Capsular Contracture: A Guide for Breast Implant Recipients

People undergo breast implant surgery for different reasons, from replacing a breast lost to cancer to correcting an undesirable breast shape or size. These procedures usually provide the intended results, but in some cases, scar tissue makes the breast painful, firm to the touch, or deformed, an issue called capsular contracture.

If your reconstructed or enhanced breast causes you trouble, you should learn about capsular contracture’s causes, common symptoms, grades of severity, and treatment or prevention strategies. Check out this basic guide to the condition so you can know what to expect from it and what you can do about it.

Why Capsular Contracture Occurs

Scar tissue typically forms in any part of the body that receives a traumatic injury or invasive surgical procedure. In the case of a breast implant, the body recognizes the foreign body within it and builds a capsule of scar tissue around the implant to keep it separate from the surrounding tissues. The amount of scarring varies from person to person.

If your body creates thicker, denser scar tissue than the norm, this scar tissue may cause trouble as it contracts around the breast implant. This capsular contracture occurs especially often in people who previously underwent radiation treatment for breast cancer. A hematoma, implant rupture, or bacterial infiltration can also cause it.

What Capsular Contracture Looks and Feels Like

The symptoms and effects of capsular contracture can vary widely. Doctors describe the severity of a capsular contracture by assigning it one of four grades. In the least severe grade, grade one, many people experience no discomfort or unusual breast problems at all following implant surgery.

If you have a grade two capsular contracture, you might notice minor asymmetry or other small cosmetic imperfections in the affected breast, although the breast still feels soft and causes no pain. A grade three capsular contracture will display clear abnormalities and firmness, while grade four typically causes breast pain as well.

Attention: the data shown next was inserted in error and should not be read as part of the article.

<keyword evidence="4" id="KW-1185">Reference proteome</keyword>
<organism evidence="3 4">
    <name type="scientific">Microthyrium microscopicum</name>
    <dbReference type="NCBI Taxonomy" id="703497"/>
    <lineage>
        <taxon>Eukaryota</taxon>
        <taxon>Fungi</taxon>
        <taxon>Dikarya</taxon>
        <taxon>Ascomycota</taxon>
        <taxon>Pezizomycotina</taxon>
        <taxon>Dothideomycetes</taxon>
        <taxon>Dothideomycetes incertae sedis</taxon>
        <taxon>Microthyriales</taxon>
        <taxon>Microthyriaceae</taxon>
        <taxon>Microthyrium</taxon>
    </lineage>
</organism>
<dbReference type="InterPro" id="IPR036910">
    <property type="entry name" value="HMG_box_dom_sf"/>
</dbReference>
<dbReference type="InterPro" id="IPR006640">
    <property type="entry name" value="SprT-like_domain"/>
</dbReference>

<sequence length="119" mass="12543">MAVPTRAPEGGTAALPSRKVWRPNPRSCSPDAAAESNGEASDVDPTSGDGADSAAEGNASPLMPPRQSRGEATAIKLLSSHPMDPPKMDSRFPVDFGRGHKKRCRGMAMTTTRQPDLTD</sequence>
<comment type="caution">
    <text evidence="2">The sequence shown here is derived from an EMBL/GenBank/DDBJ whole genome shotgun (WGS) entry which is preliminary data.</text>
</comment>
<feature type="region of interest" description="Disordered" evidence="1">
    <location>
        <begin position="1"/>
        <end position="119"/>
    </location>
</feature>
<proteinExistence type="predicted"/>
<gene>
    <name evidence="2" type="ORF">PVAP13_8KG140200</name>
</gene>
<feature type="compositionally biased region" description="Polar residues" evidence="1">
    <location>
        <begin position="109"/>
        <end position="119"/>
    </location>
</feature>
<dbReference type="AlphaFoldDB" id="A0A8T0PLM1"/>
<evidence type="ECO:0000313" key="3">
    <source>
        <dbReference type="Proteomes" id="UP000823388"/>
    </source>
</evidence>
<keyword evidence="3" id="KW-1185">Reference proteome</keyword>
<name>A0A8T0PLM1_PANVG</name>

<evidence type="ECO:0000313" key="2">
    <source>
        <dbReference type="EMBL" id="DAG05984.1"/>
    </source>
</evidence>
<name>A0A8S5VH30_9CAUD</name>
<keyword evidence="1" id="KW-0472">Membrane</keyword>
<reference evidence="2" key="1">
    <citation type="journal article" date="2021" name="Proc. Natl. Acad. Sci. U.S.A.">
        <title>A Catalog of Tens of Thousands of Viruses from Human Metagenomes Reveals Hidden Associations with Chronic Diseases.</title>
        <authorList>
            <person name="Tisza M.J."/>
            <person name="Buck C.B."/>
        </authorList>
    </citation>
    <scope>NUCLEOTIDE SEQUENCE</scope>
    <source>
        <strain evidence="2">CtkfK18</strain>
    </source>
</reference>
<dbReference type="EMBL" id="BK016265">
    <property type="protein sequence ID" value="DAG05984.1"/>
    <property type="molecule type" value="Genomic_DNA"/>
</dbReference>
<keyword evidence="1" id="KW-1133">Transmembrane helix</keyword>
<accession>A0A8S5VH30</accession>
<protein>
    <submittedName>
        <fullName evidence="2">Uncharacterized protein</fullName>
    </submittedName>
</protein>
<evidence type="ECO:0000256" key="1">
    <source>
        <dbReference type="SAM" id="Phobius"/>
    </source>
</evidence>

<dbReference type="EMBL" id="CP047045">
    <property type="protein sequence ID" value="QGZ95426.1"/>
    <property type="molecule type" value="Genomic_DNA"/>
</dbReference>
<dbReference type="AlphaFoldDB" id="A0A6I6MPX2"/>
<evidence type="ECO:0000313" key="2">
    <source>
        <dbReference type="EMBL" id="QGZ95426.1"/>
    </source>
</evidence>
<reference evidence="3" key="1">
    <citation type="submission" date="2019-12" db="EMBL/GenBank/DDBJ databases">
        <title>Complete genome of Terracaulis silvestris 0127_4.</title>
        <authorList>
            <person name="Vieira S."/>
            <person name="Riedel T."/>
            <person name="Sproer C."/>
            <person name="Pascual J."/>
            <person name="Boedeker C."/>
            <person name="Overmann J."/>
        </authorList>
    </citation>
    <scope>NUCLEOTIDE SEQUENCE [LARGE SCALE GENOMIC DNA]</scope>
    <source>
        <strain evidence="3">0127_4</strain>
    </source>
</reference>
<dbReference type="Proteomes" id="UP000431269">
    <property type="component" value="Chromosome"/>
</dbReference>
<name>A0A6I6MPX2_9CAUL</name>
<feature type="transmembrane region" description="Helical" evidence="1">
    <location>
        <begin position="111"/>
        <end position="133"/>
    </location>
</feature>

How Doctors Treat Capsular Contracture

Although surgery remains the most surefire means of relieving capsular contracture symptoms, modern medicine also offers some non-surgical treatment options that might reduce or eliminate your need for surgery. Your plastic surgeon may prescribe antibiotics, Vitamin E, leukotriene inhibitors, or breast massage to soften scar tissue.

Surgery for capsular contracture often involves removing and replacing the breast implant. Before adding the new implant, your surgeon will sterilize the surrounding tissues with an antibiotic solution to reduce the risk of recurrence. The implant itself will also receive as little handling by the surgeon as possible to reduce infection risk.

Less severe cases of capsular contracture may not require a full implant replacement. Your plastic surgeon can perform a less invasive procedure called a capsulotomy. In this procedure, the surgeon simply removes and enlarges some of the capsule, not all of it, freeing the constriction on the implant.

If you run a high risk for recurrence due to previous radiation therapy or a tendency to form especially thick scar tissue, your plastic surgeon may recommend autologous tissue reconstruction instead of another implant. Muscle, blood vessels, and fat from your own abdomen will go into the creation of your new breast.

How to Reduce Your Capsular Contracture Risk

If you want to minimize your risk of capsular contracture, your surgeon may decide to use a soft tissue replacement called acellular dermal matrix (ADM) during a capsulectomy or first-time implant procedure. This graft material encourages your own tissues to grow around the breast implant more quickly and normally.

You may also benefit from other steps that lower your risk for capsular contracture. For instance, an experienced plastic surgeon will know how to choose the right size of implant (preferably a textured gel implant), keep the implant itself free from contamination, and place the implant under the chest muscle where possible.

If the tissues around your breast implant have developed a possible capsular contracture, get the help you need at Jaibaji Plastic Surgery. We can offer the right treatment techniques to relieve your symptoms and reduce your risk for future capsular contractures. Contact our office today.